The .web Independent Review Process (IRP) Panel issued a Final Decision six months ago, in May 2021. Immediately thereafter, the claimant, Afilias Domains No. 3 Limited (now a shell entity known as AltaNovo Domains Limited), filed an application seeking reconsideration of the Final Decision under Rule 33 of the arbitration rules. Rule 33 allows for the clarification of an ambiguous ruling and allows the Panel the opportunity to supplement its decision if it inadvertently failed to consider a claim or defense, but specifically does not permit wholesale reconsideration of a final decision. The problem for Afilias’ application, as we said at the time, was that it sought exactly that.
The Panel ruled on Afilias’ application on Dec. 21, 2021. In this latest ruling, the Panel not only rejected Afilias’ application in its entirety, but went further and sanctioned Afilias for having filed it in the first place. Quoting from the ruling:
In the opinion of the Panel, under the guise of seeking an additional decision, the Application is seeking reconsideration of core elements of the Final Decision. Likewise, under the guise of seeking interpretation, the Application is requesting additional declarations and advisory opinions on a number of questions, some of which had not been discussed in the proceedings leading to the Final Decision.
In such circumstances, the Panel cannot escape the conclusion that the Application is “frivolous” in the sense of it “having no sound basis (as in fact or law).” This finding suffices to entitle [ICANN] to the cost shifting decision it is seeking…the Panel hereby unanimously…Grants [ICANN’s] request that the Panel shift liability for the legal fees incurred by [ICANN] in connection with the Application, fixes at US $236,884.39 the amount of the legal fees to be reimbursed to [ICANN] by [Afilias]…and orders [Afilias] to pay this amount to [ICANN] within thirty (30) days….
In light of the Panel’s finding that Afililas’ Rule 33 application was so improper and frivolous as to be sanctionable, a serious question arises about the motives in filing it. Reading the history of the .web proceedings, one possible motivation is becoming more clear. The community will recall that, five years ago, Donuts (through its wholly-owned subsidiary Ruby Glen) failed in its bid to enjoin the .web auction when a federal court rejected false allegations that Nu Dot Co (NDC) had failed to disclose an ownership change. After the auction was conducted, Afilias then picked up the litigation baton from Donuts. Afilias’ IRP complaint demanded that the arbitration Panel nullify the auction results, and award .web to itself, thereby bypassing ICANN completely. In the May 2021 Final Decision the IRP Panel gave an unsurprising but firm “no” to Afilias’ request to supplant ICANN’s role, and instead directed ICANN’s Board to review the complaints about the conduct of the .web contention set members and then make a determination on delegation.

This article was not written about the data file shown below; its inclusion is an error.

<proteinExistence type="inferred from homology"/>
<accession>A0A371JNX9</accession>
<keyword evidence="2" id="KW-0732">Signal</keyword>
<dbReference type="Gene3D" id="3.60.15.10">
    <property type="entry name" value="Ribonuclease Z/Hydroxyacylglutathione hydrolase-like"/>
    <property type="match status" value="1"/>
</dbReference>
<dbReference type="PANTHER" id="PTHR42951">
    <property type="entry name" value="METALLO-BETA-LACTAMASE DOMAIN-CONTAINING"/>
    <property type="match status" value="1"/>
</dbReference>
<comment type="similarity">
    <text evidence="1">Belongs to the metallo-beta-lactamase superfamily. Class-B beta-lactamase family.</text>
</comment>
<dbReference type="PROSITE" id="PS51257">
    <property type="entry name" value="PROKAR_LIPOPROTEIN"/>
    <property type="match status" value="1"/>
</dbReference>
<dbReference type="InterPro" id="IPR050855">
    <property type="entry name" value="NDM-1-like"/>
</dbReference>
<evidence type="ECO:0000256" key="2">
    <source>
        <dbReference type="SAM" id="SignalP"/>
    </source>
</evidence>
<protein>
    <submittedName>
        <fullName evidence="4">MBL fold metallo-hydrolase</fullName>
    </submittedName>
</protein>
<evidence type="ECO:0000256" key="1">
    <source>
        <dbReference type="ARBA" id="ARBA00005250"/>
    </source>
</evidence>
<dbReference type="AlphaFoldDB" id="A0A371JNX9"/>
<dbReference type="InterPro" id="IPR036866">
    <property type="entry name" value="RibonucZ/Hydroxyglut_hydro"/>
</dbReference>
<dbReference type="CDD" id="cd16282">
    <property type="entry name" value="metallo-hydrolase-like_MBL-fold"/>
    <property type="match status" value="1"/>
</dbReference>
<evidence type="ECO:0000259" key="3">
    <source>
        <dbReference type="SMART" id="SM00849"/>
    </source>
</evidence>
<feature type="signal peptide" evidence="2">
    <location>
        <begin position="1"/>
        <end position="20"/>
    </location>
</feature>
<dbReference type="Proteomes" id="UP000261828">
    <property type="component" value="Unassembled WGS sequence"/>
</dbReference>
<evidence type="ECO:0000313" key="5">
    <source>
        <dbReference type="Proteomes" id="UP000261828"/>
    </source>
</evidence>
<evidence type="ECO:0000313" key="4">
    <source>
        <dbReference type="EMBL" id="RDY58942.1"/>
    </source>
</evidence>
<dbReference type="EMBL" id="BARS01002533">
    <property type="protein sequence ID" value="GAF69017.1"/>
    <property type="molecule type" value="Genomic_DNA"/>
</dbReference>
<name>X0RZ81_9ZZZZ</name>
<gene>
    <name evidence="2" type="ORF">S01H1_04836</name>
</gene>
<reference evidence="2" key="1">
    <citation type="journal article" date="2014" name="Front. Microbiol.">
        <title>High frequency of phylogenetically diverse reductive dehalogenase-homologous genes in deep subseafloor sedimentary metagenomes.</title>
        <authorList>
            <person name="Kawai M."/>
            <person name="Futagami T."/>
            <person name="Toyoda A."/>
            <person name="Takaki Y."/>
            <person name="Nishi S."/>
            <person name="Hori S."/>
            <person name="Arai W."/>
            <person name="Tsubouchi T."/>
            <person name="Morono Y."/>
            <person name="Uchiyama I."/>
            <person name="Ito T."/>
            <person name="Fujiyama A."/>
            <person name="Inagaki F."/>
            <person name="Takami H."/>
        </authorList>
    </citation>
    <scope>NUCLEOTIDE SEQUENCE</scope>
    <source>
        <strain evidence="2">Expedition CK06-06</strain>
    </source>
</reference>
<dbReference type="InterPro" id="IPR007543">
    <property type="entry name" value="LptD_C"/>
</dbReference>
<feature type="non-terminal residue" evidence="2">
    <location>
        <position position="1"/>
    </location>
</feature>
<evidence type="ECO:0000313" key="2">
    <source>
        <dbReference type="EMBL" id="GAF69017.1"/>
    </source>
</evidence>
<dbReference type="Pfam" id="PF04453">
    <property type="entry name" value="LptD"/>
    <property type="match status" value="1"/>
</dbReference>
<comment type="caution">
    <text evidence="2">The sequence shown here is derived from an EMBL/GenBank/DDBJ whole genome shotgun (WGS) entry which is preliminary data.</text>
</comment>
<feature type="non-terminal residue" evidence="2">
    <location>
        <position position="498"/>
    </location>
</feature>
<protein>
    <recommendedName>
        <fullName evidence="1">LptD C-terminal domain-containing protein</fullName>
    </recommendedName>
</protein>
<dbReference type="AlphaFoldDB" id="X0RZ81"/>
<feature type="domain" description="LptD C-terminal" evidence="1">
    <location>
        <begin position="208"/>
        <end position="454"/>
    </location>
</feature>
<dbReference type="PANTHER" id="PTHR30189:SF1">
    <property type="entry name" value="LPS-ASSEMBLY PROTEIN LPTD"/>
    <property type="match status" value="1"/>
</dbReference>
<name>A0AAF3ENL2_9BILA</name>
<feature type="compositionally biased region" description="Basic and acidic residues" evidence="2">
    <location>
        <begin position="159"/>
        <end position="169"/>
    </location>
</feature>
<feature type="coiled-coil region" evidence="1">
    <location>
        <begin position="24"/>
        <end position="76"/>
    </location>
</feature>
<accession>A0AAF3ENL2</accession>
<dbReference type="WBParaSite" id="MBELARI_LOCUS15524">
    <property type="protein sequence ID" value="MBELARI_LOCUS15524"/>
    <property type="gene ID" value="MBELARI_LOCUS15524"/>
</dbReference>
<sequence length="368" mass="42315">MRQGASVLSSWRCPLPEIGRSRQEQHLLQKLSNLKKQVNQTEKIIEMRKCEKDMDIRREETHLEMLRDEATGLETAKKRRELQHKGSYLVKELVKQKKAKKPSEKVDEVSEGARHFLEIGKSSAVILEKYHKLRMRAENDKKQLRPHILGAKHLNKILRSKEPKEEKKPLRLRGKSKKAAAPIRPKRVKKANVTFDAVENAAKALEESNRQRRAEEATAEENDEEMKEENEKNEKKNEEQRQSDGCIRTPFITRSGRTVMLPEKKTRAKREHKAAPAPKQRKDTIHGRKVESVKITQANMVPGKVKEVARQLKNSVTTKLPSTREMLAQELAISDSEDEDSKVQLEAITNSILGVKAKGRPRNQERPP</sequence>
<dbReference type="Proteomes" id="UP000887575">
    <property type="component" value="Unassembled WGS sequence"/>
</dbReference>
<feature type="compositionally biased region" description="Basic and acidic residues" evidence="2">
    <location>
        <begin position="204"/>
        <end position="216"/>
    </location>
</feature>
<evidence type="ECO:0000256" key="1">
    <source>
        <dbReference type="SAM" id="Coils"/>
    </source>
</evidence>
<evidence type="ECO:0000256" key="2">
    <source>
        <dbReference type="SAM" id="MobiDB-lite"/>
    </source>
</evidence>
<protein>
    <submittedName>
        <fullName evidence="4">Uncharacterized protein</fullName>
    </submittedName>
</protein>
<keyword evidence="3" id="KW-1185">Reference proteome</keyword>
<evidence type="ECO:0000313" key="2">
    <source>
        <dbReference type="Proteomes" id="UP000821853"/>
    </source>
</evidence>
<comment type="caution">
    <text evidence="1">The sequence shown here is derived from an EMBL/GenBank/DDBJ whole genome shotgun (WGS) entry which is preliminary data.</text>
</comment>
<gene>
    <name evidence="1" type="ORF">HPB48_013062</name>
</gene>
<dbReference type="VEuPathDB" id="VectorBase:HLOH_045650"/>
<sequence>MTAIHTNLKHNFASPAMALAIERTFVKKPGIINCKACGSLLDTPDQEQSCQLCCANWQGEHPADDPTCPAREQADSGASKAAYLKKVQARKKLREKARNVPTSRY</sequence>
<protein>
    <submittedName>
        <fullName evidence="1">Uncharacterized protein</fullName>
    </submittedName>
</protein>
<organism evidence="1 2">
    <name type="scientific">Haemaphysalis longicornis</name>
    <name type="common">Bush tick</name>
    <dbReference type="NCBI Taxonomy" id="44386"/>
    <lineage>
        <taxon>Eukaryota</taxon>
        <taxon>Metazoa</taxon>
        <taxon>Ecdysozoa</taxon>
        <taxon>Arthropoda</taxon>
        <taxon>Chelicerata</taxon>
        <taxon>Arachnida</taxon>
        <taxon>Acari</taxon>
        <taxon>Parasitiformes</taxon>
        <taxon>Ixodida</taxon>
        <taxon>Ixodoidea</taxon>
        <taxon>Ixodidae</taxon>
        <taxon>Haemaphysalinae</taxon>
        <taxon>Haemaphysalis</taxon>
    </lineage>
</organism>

A result of this five-year battle has been to prevent ICANN from passing judgment on the .web situation. These proceedings have unsuccessfully sought to have courts and arbitrators stand in the shoes of ICANN, rather than letting ICANN discharge its mandated duty to determine what, if anything, should be done in response to the allegations regarding the pre-auction conduct of the contention set. This conduct includes Afilias’ own wrongdoing in violating the pre-auction communications blackout imposed in the Auction Rules. That misconduct is set forth in a July 23, 2021 letter by NDC to ICANN, since published by ICANN, containing written proof of Afilias’ violation of the auction rules. In its Dec. 21 ruling, the Panel made it unmistakably clear that it is ICANN – not a judge or a panel of arbitrators – who must first review all allegations of misconduct by the contention set, including the powerful evidence indicating that it is Afilias’ .web application, not NDC’s, that should be disqualified.
If Afilias’ motivation has been to avoid ICANN’s scrutiny of its own pre-auction misconduct, especially after exiting the registry business when it appears that its only significant asset is the .web application itself, then what we should expect to see next is for Afilias/AltaNovo to manufacture another delaying attack on the Final Decision. Perhaps this is why its litigation counsel has already written ICANN threatening to continue litigation “in all available fora whether within or outside of the United States of America.…”
It is long past time to put an end to this five-year campaign, which has interfered with ICANN’s duty to decide on the delegation of .web, harming the interests of the broader internet community. The new ruling obliges ICANN to take a decisive step in that direction.